of age.

After dinner sit a while, after supper walk a mile.

Post epulas stabis vel passus mille meabis. I know no reason for the dif. ference, unless one eats a greater dinner than supper. For when the stomach is full, it is not good to exercise immediately, but to sit still a while: though I do not allow the reason usually given, viz. because exercise draws the heat outward to the exterior parts, and so leaving the stomach and bowels cold, hinders concoction: for I believe that, as well the stomach as the exterior parts are hottest after exercise : and that those who exercise most, concoct most, and require most meat. So that exercise immediately after meat is hurtful rather, upon account of precipitating concoction, or turning the meat out of the stomach too soon. As for the reason they give for standing or walking after meals, viz. because the meat by that means is depressed to the bottom of the stomach, where the natural heat is most vigorous, it is very frivolous, both because the stomach is a wide vessel, and so the bottom of it cannot be empty, but what falls into it must needs fall down to the bottom; and because most certainly the stomach concocts worst when it is in a pendulous posture, as it is while we are standing. Hence, as the Lord Verulam truly observes, galley slaves, and such as exercise sitting, though they fare meanly, and work hard, yet are commonly fat and fleshy; whereupon also he commends those works of exercises which a man may perform sitting, as sawing with a hand-saw, and the like. Some turn this saying into a droll; thus,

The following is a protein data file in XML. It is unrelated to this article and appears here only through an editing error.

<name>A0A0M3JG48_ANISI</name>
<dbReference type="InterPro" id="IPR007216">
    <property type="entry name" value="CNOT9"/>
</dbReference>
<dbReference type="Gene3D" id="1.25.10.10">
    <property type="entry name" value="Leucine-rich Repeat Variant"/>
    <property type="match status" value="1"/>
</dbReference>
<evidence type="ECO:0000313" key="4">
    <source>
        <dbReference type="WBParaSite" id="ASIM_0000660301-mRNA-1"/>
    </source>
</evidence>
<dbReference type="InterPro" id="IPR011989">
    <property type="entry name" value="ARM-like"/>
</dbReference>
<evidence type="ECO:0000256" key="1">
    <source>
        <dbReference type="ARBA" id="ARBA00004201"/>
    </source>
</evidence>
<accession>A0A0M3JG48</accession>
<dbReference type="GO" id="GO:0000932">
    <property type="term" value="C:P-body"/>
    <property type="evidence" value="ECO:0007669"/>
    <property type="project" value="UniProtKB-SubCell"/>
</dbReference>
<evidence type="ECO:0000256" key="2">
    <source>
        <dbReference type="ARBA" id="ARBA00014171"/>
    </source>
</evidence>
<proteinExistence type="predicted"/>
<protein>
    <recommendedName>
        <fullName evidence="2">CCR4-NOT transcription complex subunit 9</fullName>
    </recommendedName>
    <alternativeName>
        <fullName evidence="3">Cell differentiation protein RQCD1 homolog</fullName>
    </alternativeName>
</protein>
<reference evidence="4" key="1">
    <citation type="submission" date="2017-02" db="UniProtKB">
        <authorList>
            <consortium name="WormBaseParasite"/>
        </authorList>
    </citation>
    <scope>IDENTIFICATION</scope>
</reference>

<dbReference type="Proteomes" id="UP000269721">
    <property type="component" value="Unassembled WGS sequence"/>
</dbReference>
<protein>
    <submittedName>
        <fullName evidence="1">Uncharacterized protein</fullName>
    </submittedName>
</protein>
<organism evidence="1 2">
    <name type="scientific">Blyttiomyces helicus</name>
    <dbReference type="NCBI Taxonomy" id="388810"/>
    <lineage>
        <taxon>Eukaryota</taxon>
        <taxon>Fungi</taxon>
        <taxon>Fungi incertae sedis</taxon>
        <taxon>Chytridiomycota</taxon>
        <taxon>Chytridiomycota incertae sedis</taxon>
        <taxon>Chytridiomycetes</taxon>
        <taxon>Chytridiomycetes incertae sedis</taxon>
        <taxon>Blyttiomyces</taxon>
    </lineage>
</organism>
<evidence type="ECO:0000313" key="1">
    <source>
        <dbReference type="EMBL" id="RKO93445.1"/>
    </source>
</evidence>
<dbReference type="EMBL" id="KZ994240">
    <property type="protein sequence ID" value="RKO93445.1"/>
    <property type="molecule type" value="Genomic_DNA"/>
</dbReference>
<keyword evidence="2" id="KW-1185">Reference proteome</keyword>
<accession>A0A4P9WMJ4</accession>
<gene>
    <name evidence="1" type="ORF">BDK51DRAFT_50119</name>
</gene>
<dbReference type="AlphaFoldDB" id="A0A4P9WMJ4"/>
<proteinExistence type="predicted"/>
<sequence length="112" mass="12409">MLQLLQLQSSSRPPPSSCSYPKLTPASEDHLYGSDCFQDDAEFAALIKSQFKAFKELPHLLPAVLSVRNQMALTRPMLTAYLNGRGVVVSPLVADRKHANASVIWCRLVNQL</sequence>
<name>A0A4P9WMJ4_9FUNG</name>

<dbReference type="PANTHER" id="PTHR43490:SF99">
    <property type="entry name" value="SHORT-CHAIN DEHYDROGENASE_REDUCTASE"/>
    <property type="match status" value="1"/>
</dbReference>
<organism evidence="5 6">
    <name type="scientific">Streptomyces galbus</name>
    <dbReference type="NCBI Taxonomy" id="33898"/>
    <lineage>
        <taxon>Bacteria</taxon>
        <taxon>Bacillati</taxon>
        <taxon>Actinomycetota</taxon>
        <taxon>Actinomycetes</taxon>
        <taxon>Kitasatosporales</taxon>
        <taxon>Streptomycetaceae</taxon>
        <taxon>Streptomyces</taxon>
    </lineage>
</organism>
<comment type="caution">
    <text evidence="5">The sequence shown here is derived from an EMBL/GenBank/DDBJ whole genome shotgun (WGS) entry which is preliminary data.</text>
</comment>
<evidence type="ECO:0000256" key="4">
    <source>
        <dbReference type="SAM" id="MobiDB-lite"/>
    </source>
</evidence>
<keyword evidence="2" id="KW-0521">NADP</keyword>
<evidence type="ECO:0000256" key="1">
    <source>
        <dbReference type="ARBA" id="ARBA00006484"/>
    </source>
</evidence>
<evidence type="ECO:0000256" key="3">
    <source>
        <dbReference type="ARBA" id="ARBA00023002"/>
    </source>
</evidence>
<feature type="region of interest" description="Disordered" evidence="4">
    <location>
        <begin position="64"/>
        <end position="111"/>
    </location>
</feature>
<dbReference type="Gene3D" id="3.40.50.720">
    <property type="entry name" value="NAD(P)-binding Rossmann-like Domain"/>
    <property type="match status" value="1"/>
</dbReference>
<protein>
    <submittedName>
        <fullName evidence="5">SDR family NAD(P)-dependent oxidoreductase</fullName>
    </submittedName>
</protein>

After dinner sleep a while, after supper go to bed. An old physician, a young lawyer.

An old physician, because of his experience; a young lawyer, because he haring but little practice, will have leisure enough to attend to your business; and desiring thereby to recommend himself, and get more, will be very diligent in it. The Italians say, An old physician, a young barber. A good surgeon must have an eagle's eye, a lion's heart, and a

lady's hand. Good kail is half a meal.

Kail, i. e. pottage of any kind; though properly kail be pottage made of colworts, which the Scots call kail, and of which usually they make their broth. If you would live ever, you must wash milk from your liver.

Vin sur laict c'est souhait, laict sur vin c'est venin.-Fr. This is an idle old saw, for which I can see no reason, but rather for the contrary. Butter is gold in the morning, silver at noon, lead at night. He that would live for aye, must eat sage in May.

That sage was by our ancestors esteemed a very wholesome herb, and much conducing to longevity, appears by that verse in the Schola Salernitana :

Cur moriatur homo cui sawia crescit in horto ?
After cheese comes nothing.
An egg, and to bed.